Allies have begun taking sides in a court case that has far-reaching implications for the Internet. At stake is a practice at the heart of the Net: linking information between Web sites.
The case pits search Goliath Google against adult entertainment publisher Perfect 10, and is currently before a federal appeals court in San Francisco where supporters of both sides have begun showing their colors through “friends of the court” briefs.
The latest groups to trumpet Google’s side in the case are the Electronic Frontier Foundation (EFF) and the Library Copyright Alliance, a group of library associations.
‘Harmful to Internet’
In their document filed with the Ninth Circuit Court of Appeals, the groups argue that Perfect 10 seeks to broaden the copyright law in a way that will be harmful to the Internet.
“Perfect 10 and its supporting amici urge this Court to expand the reach of copyright law to the four corners of the digital universe, ensnaring everyone from the individual Web surfer who comes across a Perfect 10 image online, to search engines like Google that index these images alongside billions of others on the Web,” the document said.
“Like the District Court below,” it added, “this Court should reject this effort to hold the whole world liable for the infringing acts of a few.”
Irked by Links
What’s irking Perfect 10 is that Google is displaying links that help foster illegal use of Perfect 10’s skin pics.
“It’s surprising to me that this case has gone as far as it has,” Chris Sherman, executive editor of SearchEngineWatch.com in Boulder, Colo., told the E-Commerce Times.
He said that Perfect 10 requested Google not index images at the adult entertainment site, and Google has complied. “What Google has been indexing are illegal copies that other people have taken from the Perfect 10 site and posted on the Web,” he explained.
Attack on Linking
In essence, Perfect 10’s lawsuit is an attack on the practice of linking, according to EFF staff attorney Jason Schultz.
“Its theory is that merely linking to a Web site that has infringing content on it — even if you don’t know it has infringing content on it — is an act that should make you liable to the copyright owner of whatever is on that site,” he told the E-Commerce Times.
“That means anyone who runs a blog, anyone who forwards an e-mail link to friend, anyone who compiles a list of links on a Web site, those folks are as much at jeopardy as Google is under the theories that Perfect 10 have put forward,” he argued.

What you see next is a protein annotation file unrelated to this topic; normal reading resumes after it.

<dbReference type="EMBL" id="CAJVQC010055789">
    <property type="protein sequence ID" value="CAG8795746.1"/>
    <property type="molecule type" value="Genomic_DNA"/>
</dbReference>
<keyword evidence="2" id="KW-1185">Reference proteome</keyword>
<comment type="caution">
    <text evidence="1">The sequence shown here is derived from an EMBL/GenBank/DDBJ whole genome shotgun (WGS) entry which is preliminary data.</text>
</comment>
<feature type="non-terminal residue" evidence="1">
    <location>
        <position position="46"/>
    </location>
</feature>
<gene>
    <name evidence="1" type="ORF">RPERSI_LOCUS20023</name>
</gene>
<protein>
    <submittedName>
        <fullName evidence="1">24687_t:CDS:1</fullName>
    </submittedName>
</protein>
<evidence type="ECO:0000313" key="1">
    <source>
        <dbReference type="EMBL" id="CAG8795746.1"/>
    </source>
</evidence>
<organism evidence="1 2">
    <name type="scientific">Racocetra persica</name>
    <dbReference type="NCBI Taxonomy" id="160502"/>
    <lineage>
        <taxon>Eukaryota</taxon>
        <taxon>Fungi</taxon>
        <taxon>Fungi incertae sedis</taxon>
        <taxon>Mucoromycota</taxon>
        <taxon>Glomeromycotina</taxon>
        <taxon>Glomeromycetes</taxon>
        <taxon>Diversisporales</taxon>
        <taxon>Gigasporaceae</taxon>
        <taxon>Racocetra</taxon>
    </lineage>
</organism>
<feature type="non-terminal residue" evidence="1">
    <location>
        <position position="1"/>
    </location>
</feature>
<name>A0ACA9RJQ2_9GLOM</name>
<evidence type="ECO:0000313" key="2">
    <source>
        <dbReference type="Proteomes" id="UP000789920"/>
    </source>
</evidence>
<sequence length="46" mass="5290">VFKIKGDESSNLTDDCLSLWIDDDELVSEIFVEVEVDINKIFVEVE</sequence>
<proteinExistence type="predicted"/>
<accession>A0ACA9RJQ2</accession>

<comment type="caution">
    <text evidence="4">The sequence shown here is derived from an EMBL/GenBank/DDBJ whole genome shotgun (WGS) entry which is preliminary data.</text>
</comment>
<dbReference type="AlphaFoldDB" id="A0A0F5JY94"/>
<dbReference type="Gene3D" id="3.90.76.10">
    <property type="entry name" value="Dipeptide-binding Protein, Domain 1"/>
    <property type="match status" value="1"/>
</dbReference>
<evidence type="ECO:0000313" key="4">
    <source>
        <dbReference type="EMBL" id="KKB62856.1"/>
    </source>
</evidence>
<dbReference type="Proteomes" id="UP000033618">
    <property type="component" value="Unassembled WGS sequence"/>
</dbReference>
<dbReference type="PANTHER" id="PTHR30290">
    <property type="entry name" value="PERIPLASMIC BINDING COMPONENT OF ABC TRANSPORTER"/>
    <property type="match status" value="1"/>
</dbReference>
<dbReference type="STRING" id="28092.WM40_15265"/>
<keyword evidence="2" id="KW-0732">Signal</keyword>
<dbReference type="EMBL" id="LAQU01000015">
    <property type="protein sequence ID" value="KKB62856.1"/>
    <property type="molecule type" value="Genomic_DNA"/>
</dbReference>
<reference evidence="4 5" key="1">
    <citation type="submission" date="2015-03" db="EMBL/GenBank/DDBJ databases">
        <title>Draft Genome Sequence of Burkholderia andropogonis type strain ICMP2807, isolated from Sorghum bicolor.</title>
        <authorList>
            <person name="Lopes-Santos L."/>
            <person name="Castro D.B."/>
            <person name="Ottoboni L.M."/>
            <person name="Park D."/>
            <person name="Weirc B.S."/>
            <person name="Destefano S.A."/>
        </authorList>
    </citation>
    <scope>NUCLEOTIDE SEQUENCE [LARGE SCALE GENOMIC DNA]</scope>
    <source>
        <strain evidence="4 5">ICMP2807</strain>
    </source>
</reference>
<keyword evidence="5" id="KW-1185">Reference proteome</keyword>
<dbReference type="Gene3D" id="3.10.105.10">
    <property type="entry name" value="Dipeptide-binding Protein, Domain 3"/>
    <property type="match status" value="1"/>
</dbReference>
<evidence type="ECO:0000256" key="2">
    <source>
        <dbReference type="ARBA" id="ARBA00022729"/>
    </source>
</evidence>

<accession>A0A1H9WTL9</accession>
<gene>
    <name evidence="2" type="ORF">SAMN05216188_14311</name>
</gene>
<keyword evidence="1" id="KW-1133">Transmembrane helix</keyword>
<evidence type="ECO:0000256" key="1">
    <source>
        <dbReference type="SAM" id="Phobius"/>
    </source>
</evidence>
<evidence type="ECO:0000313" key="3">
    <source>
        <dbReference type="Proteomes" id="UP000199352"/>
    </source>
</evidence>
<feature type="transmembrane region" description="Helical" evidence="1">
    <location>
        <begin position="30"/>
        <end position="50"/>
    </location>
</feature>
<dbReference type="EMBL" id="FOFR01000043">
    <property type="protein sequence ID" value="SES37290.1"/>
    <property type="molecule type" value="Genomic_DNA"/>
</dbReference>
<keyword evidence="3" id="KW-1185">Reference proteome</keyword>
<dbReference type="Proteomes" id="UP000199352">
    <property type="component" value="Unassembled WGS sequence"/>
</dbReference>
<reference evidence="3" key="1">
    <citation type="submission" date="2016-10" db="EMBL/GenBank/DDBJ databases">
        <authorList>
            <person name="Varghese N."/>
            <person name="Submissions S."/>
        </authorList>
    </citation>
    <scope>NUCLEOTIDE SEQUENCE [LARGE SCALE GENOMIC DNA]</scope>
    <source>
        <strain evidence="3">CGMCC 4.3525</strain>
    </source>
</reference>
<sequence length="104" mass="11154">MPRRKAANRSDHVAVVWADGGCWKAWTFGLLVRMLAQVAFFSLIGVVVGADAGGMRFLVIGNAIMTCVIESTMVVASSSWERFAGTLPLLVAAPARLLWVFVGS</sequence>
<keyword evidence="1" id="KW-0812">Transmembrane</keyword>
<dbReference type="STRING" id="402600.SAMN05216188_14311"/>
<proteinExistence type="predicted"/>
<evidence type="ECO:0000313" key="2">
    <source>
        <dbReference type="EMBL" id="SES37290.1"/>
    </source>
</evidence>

Although most of Perfect 10’s arguments were rejected by the lower court in the case, that court did sustain one contention: that thumbnail images used by Google to link to infringed content were illegal.
“If that ruling stands, image search, in general, can be threatened,” Attorney Jonathan Band told the E-Commerce Times.
Band filed an amicus brief in the case for the NetCoalition, Computer & Communications Industry Association, U.S. Internet Service Provider Association, Consumer Electronics Association, Home Recording Rights Coalition, Information Technology Association of America, and Internet Commerce Coalition.
“What Google is doing, everyone else is doing,” he added. “If ‘fair use’ doesn’t cover thumbnails, then that’s a big problem for image search.”
Resident Hair Splitting
The result from a Google image search displays a thumbnail at the top of a Web page and a full-sized image below it, explained Stanley Pierre-Louis, an intellectual property attorney with Kaye Scholer in New York city and a former RIAA senior vice president for legal affairs.
“The court ruled in this case that the thumbnail version that Google creates is likely to be infringing if the case goes to trial, but the larger image would not be infringement by Google because that displayed copy is not resident on Google servers but, rather, on a third-party server,” he told the E-Commerce Times.
Supporting Perfect 10 in the case are the Motion Picture Association of America (MPAA), the Recording Industry Association of America (RIAA) and American Society of Media Photographers.